— Jacqueline-Bethel Tchouta Mougoué, assistant professor, African cultural studies
Early Influences Rule
Often people think of infancy and toddlerhood as a time when children are unaware of many things happening around them and assume that children will not be deeply impacted by stressors that the family is facing. In fact, early exposures, experiences, and relationships provide the foundations for the child’s developmental trajectory and relational capacities across the life course.
— Tova Walsh, assistant professor, social work
Usually, individuals consider that youngsters [are first taught reading and writing] in early elementary school. However, younger youngsters interact with literacy from their very first weeks and months on this planet! We are able to see emergent literacy practices in their first turns of the pages of a board book, their first phrases, and their — deeply significant — first scribbles on a page.
— Emily Machado, assistant professor, early childhood education
In nighttime photographs of Berlin from the International Space Station, the city’s Cold War partition is still visible. West Berlin uses environmentally friendly fluorescent streetlights that give off a white glow, while East Berlin uses older, sodium-vapor lamps that glow orange. It’s a striking reminder of how, 30 years after the end of the Cold War, legacies of that division continue to impact life in the city — and in Germany and Europe more broadly.
— Brandon Bloch, assistant professor, history
High on Health
Cannabis has been used for healing purposes since at least 1500 BC.
— Natalie Schmitz, assistant professor, pharmacy practice
And You Thought 50 Was Old
The earth is about 4.56 billion years old. The oldest mineral fragments that we have preserved from the early earth are up to 4.37 billion years old, and the oldest continental crust that is still intact and for which the age is undisputed is about 4 billion years old. There’s a lot of missing history in the earliest part of the terrestrial rock record, but there are several people at UW–Madison trying to parse out what we can from the little amount of material we have.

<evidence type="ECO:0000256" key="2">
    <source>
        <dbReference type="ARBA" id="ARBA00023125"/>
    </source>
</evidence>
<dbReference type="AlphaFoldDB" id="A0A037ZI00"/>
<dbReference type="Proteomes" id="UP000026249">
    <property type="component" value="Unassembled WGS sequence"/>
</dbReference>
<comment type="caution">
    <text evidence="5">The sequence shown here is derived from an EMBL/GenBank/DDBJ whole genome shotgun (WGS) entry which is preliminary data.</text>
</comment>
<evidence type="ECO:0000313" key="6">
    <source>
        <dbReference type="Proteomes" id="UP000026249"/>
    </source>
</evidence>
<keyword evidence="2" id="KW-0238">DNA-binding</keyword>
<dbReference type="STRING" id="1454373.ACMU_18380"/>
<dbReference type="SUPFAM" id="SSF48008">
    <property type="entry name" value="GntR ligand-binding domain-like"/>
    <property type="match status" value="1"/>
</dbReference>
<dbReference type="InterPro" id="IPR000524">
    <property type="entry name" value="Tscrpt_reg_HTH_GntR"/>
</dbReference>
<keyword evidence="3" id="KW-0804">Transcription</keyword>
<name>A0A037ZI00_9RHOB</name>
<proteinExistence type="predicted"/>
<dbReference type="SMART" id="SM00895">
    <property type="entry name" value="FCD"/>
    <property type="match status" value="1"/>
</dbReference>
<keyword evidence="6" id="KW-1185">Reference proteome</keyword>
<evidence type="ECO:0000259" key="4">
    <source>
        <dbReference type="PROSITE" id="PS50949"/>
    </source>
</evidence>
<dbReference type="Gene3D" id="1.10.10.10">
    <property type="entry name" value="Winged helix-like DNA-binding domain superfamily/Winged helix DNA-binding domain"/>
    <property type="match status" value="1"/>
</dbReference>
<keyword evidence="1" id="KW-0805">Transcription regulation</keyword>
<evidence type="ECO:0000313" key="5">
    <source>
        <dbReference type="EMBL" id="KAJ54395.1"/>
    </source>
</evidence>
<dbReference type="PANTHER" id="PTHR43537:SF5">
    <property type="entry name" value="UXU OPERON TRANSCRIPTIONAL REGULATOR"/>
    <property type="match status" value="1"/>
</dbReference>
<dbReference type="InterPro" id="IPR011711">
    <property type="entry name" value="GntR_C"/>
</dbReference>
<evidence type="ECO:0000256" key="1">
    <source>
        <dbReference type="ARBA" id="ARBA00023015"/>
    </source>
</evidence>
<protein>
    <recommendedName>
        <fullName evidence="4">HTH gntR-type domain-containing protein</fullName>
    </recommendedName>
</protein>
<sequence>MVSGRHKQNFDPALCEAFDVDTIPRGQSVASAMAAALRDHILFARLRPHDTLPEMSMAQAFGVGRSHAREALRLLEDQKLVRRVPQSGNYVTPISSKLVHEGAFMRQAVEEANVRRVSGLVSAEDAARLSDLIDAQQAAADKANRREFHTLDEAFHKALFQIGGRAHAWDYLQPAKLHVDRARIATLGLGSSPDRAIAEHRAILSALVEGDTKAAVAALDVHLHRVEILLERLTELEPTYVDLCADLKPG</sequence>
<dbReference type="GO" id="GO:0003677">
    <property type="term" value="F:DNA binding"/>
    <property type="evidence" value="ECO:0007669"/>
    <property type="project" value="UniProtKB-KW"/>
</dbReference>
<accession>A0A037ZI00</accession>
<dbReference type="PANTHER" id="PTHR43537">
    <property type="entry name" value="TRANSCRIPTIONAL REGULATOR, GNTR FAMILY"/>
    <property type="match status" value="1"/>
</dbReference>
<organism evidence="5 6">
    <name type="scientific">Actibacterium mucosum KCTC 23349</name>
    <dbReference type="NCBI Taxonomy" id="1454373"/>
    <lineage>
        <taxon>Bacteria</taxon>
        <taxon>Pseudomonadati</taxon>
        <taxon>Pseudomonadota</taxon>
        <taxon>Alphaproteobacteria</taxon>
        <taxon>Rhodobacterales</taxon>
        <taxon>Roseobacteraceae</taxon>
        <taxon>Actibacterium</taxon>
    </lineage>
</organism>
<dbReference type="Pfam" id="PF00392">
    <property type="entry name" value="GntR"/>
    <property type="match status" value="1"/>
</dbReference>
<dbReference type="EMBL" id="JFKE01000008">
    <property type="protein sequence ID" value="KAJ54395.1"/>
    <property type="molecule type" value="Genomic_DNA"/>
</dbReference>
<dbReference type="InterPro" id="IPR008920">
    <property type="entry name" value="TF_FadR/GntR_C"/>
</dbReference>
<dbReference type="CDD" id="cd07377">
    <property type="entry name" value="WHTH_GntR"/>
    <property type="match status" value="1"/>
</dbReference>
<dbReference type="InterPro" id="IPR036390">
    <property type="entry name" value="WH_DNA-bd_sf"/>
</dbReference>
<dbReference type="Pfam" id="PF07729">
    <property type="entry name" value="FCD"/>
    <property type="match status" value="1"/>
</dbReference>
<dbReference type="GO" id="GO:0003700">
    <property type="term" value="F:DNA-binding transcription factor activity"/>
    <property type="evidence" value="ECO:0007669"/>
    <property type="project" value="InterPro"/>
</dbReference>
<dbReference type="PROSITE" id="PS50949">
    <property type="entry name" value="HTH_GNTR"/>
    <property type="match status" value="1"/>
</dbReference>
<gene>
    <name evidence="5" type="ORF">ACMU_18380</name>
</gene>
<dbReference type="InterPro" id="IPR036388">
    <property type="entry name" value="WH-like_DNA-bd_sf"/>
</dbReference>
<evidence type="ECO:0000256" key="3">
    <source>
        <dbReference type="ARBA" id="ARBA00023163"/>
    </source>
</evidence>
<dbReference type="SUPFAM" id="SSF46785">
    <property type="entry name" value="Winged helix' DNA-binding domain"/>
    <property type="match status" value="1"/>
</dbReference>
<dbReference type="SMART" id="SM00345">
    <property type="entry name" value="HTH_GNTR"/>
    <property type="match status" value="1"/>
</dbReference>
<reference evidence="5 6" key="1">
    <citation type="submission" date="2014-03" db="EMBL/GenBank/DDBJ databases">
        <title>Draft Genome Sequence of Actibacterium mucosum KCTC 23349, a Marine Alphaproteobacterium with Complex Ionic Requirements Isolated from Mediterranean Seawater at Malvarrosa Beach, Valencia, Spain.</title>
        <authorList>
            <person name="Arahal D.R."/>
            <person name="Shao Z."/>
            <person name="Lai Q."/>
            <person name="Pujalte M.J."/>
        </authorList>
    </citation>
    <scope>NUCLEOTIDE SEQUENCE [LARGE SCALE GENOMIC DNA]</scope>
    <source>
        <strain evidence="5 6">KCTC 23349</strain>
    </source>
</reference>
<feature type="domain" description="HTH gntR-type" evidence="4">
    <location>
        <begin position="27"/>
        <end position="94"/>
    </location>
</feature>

— Annie Bauer, assistant professor, geoscience
Wisconsin is the leading producer of cranberries in the U.S.! Cranberries do not grow in water, despite that popular belief. They grow in sandy marshes, and when they are ready for harvest the marshes are flooded and the cranberries float to the top.
— Leslie Holland, assistant professor, plant pathology; fruit crop pathology specialist, Division of Extension
A common medication to prevent strokes is named after the Wisconsin Alumni Research Foundation: warfarin.
— Amanda Margolis, assistant professor, pharmacy practice
Beauty of Language
Ojibwe, like perhaps all of Wisconsin’s Native languages, is extraordinarily complex and beautiful. Imagine any given verb having several thousand unique forms and expressions. Indigenous languages are also incredibly adaptive. Not only do they give brilliant explanation to the many place names on Wisconsin maps and roads, but they can quite exactly describe and name anything in the modern world.
—Brian McInnes, associate professor, civil society and community studies
Autism is a relatively new diagnosis. Most people do not know that the first individual diagnosed with it is currently in his 80s. Because the first people diagnosed with autism have only recently reached old age, we do not know much about what the normal life course looks like for them.
— Lauren Bishop-Fitzpatrick, assistant professor, social work; investigator, Waisman Center
Published in the Winter 2021 issue